Instead, I heard from the Belgian, right behind me: “Not too hard. Keep it even.” I paused. Who was this guy, anyway? Sure, he was smooth and everything, but how could I know he wasn’t just taking advantage of me? Maybe he just needed my size for the descent. He wasn’t one of those tiny little climbers (the Dutch call them “pocket climbers”) who can’t roll downhill worth a damn, but neither was he big enough to punch through the wind like I could. (We’d both noted this on the short descent to Valloire.) What if he realized he wasn’t as strong, and that his best bet was to get me to hold back, just enough for him to keep up? On the other hand, maybe he was smarter. I finally decided to hold back. I wasn’t going to crack again and limp along for the rest of the race. Not again.

Well, a lot can happen on a long climb like the Galibier. Ten or fifteen minutes after my tactical crossroads, I found myself struggling to keep on the Belgian’s wheel. He hadn’t sped up—he was as consistent as ever. I was simply tiring out. My legs got heavier and heavier and I no longer felt like the master of my pace. The mountain was getting the better of me. I took the lead again—a psychological game, fooling myself into confidence. (After all, I told myself, how could I be weak when I’m leading this guy?) I tried every trick in the book to shore up my psyche. I tried to smile, like Ivan Basso and Chris Horner (and George Mount before them). But doubt kept creeping in. Not despair—I was still in the game—but serious doubt. A climb like that can really crush your spirit.

With about five kilometers to go I was really worried: how far would my performance slip? I really needed a race radio with Johan Bruyneel reassuring me: “Come on Dana. Come on. Okay, Dana, don’t panic, don’t panic, eh? You can do this. You’re the best, eh? Okay, 5K to the summit. Very good. Very good. Come on. That’s it. Yes.” Instead all I had was my own inner voice: “Who said you could climb? Look at you. You’re huge. You weren’t made for this. What are you doing here, anyway?” I was having an epiphany on the mountain: I was going against nature—the Galibier, to be precise, which was the evil Mother Nature of the margarine commercial.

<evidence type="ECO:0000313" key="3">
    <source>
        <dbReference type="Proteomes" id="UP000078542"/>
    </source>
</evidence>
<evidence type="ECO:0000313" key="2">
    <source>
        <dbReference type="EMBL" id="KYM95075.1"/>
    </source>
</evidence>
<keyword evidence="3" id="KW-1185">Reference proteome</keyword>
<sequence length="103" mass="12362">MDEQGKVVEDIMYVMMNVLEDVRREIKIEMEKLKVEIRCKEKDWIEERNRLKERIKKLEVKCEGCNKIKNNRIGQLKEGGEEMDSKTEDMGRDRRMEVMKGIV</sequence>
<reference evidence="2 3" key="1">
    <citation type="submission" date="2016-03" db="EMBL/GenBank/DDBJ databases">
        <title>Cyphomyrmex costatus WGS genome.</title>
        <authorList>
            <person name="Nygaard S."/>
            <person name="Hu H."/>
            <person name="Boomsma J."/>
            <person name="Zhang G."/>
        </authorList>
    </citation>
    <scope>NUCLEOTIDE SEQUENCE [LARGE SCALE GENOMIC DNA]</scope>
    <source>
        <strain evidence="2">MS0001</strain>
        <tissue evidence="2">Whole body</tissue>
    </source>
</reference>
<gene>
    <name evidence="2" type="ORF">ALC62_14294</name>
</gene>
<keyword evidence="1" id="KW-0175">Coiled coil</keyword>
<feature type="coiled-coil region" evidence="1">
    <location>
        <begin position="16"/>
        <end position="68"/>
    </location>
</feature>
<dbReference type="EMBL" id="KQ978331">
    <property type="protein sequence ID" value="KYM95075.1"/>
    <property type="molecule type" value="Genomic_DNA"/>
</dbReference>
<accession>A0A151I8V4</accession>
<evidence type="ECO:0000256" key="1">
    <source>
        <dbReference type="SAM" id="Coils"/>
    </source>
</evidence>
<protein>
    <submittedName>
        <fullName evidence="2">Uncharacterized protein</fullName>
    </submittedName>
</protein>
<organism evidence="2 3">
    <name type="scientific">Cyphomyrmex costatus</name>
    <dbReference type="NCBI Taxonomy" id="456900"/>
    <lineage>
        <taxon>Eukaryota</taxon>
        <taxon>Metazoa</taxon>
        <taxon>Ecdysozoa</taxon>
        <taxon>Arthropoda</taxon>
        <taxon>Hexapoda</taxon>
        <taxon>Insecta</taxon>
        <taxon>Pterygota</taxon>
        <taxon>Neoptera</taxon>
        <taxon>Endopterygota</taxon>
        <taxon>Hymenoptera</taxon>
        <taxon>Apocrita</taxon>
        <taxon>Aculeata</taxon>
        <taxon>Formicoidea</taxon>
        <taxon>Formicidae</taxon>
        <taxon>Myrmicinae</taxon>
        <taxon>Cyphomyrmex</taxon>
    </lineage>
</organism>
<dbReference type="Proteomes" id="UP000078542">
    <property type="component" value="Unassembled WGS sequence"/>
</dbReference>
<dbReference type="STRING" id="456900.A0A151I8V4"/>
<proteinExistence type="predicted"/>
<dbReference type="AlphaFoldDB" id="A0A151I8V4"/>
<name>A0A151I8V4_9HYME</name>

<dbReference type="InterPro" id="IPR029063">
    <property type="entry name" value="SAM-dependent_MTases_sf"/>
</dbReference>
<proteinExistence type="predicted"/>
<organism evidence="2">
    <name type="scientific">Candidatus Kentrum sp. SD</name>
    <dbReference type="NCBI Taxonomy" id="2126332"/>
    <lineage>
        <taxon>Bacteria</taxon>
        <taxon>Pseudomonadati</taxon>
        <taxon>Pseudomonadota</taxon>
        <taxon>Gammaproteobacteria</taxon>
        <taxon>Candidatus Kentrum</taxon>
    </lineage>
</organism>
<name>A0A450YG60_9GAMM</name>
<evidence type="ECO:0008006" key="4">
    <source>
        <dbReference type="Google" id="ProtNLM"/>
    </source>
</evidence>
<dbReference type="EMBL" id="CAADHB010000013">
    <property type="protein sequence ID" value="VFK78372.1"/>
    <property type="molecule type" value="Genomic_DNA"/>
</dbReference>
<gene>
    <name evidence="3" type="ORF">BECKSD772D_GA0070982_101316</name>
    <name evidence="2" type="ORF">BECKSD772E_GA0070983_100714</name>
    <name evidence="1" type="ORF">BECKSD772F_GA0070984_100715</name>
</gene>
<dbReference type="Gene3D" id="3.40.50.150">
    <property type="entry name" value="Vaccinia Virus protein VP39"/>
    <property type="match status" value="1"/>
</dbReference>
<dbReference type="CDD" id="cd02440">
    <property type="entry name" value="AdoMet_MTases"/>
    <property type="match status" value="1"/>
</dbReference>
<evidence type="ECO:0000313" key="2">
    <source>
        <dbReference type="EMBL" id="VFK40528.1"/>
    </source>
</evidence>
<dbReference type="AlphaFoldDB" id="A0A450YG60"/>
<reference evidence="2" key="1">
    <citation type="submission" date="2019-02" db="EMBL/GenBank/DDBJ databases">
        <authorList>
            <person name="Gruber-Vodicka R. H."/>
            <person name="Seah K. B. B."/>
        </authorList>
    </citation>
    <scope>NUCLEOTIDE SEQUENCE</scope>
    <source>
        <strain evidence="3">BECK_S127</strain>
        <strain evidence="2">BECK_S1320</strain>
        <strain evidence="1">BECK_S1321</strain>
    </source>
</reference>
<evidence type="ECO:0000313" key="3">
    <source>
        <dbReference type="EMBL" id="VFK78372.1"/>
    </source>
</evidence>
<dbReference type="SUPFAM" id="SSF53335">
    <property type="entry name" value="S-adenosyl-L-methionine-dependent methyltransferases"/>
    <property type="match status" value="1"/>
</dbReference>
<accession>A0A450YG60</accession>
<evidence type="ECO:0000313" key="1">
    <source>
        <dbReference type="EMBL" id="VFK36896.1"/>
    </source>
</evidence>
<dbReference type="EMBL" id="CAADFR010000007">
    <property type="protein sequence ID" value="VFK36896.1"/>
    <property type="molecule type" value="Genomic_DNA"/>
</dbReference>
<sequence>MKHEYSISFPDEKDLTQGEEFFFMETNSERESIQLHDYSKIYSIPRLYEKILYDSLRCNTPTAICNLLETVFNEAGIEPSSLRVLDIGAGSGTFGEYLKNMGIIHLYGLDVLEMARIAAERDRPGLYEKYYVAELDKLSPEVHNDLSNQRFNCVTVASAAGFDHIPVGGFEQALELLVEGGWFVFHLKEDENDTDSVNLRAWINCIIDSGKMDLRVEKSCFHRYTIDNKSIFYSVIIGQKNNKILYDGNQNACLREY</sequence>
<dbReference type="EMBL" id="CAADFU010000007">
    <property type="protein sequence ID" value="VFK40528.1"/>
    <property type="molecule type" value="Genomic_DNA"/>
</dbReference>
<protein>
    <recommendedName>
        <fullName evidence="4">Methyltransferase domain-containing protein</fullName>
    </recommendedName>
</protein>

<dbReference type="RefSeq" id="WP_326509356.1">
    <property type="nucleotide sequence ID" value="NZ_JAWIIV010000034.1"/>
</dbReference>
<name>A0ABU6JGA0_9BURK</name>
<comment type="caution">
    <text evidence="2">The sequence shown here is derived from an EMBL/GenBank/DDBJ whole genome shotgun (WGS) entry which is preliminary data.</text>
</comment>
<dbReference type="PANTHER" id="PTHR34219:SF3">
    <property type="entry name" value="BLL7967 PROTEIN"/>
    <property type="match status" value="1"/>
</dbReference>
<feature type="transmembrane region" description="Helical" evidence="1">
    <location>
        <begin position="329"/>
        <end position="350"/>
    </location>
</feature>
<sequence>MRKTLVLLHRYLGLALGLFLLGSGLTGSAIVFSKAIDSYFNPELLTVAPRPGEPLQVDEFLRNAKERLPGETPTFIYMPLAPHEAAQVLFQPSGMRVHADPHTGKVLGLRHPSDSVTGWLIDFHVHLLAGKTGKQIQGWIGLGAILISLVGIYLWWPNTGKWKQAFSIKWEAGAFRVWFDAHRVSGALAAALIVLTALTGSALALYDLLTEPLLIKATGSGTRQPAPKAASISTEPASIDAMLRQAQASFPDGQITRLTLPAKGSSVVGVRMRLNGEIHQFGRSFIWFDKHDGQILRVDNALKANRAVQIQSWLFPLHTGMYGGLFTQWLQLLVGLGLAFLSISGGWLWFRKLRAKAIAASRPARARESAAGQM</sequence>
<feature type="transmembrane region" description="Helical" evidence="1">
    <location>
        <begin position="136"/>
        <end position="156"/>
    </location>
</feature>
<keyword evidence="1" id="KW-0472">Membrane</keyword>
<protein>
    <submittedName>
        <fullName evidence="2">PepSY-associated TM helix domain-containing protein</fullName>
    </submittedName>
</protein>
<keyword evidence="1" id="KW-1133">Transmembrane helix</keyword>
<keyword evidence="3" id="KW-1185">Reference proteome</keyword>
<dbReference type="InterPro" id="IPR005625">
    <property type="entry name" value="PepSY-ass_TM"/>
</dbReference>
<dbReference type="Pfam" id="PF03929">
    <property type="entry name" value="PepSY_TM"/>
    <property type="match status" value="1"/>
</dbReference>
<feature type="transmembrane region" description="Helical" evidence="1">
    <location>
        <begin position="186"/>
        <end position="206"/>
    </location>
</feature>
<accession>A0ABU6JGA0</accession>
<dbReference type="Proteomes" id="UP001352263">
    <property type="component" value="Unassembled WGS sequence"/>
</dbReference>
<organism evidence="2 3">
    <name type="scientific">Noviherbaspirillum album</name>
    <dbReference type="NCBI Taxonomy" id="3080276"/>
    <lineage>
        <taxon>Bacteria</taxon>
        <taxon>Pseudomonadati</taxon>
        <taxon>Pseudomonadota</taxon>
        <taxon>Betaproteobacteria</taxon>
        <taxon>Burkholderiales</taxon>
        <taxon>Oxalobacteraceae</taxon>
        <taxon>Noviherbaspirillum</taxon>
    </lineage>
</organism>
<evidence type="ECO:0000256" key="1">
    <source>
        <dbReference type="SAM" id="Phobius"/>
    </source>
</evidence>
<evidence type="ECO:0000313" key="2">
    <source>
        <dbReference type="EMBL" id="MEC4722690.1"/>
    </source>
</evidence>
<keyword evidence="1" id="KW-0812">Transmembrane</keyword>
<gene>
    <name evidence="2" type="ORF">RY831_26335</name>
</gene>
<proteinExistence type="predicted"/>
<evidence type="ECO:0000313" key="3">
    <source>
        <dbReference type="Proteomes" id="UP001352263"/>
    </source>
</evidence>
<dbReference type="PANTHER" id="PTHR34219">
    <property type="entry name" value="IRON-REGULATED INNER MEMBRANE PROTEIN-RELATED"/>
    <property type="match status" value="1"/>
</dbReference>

We passed a guy who had cracked. I could tell by how he was slumped over the handlebars, and by his sunken face, and by his expression. Poor bastard. He looked miserable, and hateful. He hated me for passing him. He hated himself for having cracked. He hated the mountain for what it was doing to him. My heart went out to the guy. Thinking back three years to my horrible trial on the Galibier, I knew exactly what he was going through. I thanked my lucky stars I hadn’t cracked this year. At least, not thus far….

To be continued…

Check back next week for the second half of my tale: the heart(rate) of darkness!

For a complete index of albertnet posts, click here.

Friday, November 15, 2019

Election Follies II Part II - The Spawning


Right off the bat, I love sequels: not the ones Hollywood cranks out, but the opportunities I sometimes get, with this blog, to piggyback on a previous topic. If you even remotely enjoyed my last post, or enjoyed hating it, my second installment of Prop 7, One Year Later should grab you even more forcefully. Perhaps it’ll even shake you around, like a dog with a rag doll!

In this post I explore in some detail the complete and total clusterfuck Prop 7 would create, if it were actually approved by Congress.

First, a correction

In a response to the survey I sent around about Prop 7, one respondent wrote, “Hawaii and Arizona don't observe daylight savings time, so I didn't think Congress would care if California opted out of it.” I commented in my post, “Ah, this is a confused voter (or abstainer). Prop 7 isn’t about staying on standard time—it’s about staying on DST year-round.”

Well, I misconstrued the respondent’s meaning. He replied (via email) that by “it” he meant “opting out of the Uniform Time Act of 1966,” not “opting out of DST.” He did understand that Prop 7 was about year-round DST, and his point is that if Congress already lets two states choose not to conform to the Uniform Time Act, they should tolerate California opting out as well (even if it’s a different flavor of opting out).

Can technology help?

This same respondent opined that modern technology platforms such as Google Calendar and smartphones should make it feasible to handle the complexity of three concurrent flavors of time observance—those being a) the status quo; b) never observing DST; and c) observing DST year-round. He described his exceedingly complicated workday routine and how it’s exacerbated by his kids’ byzantine schedules, but how it’s all manageable because he and his wife can rely their electronic calendars.

I have to disagree with this albertnet reader. You might imagine that my dissent is based on the fact of not everybody using smartphones or calendar software. Actually, that doesn’t bother me so much … if these outliers complain, we can just tell them to get with the program. (I know, terrible pun—I couldn’t resist.) It’s also possible to fault technology in general where DST is concerned. For example, my modern car clock has a setting for automatically adjusting to DST but it quite simply doesn’t work. Meanwhile, my microwave oven has a setting to automatically switch to DST, but it couldn’t work because there’s no way to program the oven with the date. But this is also just static. I have a much bigger issue with my friend’s assertion. The fact is, where deviance from the Uniform Time Act is concerned, computer calendars are absolutely no help.